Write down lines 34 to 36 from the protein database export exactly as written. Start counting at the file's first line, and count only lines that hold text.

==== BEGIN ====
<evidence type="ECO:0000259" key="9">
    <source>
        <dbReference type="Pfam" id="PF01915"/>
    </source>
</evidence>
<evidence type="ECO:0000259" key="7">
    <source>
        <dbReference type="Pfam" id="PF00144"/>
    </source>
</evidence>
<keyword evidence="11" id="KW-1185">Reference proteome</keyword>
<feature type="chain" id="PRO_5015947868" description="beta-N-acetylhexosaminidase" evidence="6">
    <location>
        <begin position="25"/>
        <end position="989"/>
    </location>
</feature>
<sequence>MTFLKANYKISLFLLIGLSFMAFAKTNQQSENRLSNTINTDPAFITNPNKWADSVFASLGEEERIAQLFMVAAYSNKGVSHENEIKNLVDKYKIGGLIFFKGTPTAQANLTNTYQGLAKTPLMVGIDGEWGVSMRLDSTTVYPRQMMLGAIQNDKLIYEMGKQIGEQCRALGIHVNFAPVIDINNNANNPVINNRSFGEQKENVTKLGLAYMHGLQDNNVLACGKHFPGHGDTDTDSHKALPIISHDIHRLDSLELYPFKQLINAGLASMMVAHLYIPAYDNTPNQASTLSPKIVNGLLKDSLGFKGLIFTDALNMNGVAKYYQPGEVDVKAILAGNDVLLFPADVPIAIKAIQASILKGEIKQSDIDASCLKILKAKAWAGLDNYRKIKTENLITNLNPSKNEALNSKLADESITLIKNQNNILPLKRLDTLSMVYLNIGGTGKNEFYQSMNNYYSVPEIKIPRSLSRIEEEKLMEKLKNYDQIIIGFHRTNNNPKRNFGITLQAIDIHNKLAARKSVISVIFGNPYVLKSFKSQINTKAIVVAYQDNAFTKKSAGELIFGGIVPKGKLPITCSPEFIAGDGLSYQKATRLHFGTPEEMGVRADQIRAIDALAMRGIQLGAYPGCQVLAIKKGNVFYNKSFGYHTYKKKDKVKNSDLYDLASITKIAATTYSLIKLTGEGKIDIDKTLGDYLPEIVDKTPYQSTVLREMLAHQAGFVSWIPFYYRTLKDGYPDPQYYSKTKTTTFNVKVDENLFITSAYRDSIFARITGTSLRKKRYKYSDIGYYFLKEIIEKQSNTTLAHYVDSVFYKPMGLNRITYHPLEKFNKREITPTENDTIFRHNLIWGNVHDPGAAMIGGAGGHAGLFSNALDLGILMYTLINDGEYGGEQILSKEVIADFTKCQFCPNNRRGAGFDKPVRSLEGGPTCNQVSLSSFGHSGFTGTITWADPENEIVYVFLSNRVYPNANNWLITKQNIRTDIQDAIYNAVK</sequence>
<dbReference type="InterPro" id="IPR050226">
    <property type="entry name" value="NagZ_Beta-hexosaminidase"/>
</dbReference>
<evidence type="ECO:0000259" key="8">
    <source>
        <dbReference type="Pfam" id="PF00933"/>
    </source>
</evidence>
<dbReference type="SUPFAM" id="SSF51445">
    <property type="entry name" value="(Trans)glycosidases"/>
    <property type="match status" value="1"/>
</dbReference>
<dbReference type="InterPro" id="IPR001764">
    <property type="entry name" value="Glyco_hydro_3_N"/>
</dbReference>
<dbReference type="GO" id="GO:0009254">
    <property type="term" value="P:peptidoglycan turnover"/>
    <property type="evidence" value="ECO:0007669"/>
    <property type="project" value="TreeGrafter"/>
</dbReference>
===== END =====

<dbReference type="GO" id="GO:0009254">
    <property type="term" value="P:peptidoglycan turnover"/>
    <property type="evidence" value="ECO:0007669"/>